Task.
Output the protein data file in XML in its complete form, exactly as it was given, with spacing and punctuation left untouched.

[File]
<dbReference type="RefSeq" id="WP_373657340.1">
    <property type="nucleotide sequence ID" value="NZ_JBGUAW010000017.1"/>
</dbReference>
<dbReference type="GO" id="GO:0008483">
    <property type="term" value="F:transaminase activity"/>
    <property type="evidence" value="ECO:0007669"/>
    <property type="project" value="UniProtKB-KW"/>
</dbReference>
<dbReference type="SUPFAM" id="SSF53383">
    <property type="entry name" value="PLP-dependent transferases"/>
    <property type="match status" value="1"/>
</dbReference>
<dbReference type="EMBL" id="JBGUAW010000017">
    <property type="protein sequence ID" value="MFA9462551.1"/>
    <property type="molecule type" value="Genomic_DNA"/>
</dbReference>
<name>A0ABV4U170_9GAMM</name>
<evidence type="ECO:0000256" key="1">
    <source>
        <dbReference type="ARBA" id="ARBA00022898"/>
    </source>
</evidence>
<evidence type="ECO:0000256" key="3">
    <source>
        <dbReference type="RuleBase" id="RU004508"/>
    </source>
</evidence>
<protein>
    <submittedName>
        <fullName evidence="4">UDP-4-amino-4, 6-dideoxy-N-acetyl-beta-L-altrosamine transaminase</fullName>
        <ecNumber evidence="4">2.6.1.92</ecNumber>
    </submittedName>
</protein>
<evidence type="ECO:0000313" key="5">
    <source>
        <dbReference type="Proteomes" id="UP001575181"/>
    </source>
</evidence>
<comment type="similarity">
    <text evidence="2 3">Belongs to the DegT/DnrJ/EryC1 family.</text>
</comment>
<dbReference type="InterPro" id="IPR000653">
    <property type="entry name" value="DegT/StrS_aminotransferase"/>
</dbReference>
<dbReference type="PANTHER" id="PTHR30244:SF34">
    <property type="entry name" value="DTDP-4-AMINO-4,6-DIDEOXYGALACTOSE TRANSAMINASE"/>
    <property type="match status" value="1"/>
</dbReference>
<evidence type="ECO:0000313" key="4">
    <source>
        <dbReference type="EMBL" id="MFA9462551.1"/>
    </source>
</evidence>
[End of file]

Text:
<dbReference type="RefSeq" id="WP_373657340.1">
    <property type="nucleotide sequence ID" value="NZ_JBGUAW010000017.1"/>
</dbReference>
<dbReference type="GO" id="GO:0008483">
    <property type="term" value="F:transaminase activity"/>
    <property type="evidence" value="ECO:0007669"/>
    <property type="project" value="UniProtKB-KW"/>
</dbReference>
<dbReference type="SUPFAM" id="SSF53383">
    <property type="entry name" value="PLP-dependent transferases"/>
    <property type="match status" value="1"/>
</dbReference>
<dbReference type="EMBL" id="JBGUAW010000017">
    <property type="protein sequence ID" value="MFA9462551.1"/>
    <property type="molecule type" value="Genomic_DNA"/>
</dbReference>
<name>A0ABV4U170_9GAMM</name>
<evidence type="ECO:0000256" key="1">
    <source>
        <dbReference type="ARBA" id="ARBA00022898"/>
    </source>
</evidence>
<evidence type="ECO:0000256" key="3">
    <source>
        <dbReference type="RuleBase" id="RU004508"/>
    </source>
</evidence>
<protein>
    <submittedName>
        <fullName evidence="4">UDP-4-amino-4, 6-dideoxy-N-acetyl-beta-L-altrosamine transaminase</fullName>
        <ecNumber evidence="4">2.6.1.92</ecNumber>
    </submittedName>
</protein>
<evidence type="ECO:0000313" key="5">
    <source>
        <dbReference type="Proteomes" id="UP001575181"/>
    </source>
</evidence>
<comment type="similarity">
    <text evidence="2 3">Belongs to the DegT/DnrJ/EryC1 family.</text>
</comment>
<dbReference type="InterPro" id="IPR000653">
    <property type="entry name" value="DegT/StrS_aminotransferase"/>
</dbReference>
<dbReference type="PANTHER" id="PTHR30244:SF34">
    <property type="entry name" value="DTDP-4-AMINO-4,6-DIDEOXYGALACTOSE TRANSAMINASE"/>
    <property type="match status" value="1"/>
</dbReference>
<evidence type="ECO:0000313" key="4">
    <source>
        <dbReference type="EMBL" id="MFA9462551.1"/>
    </source>
</evidence>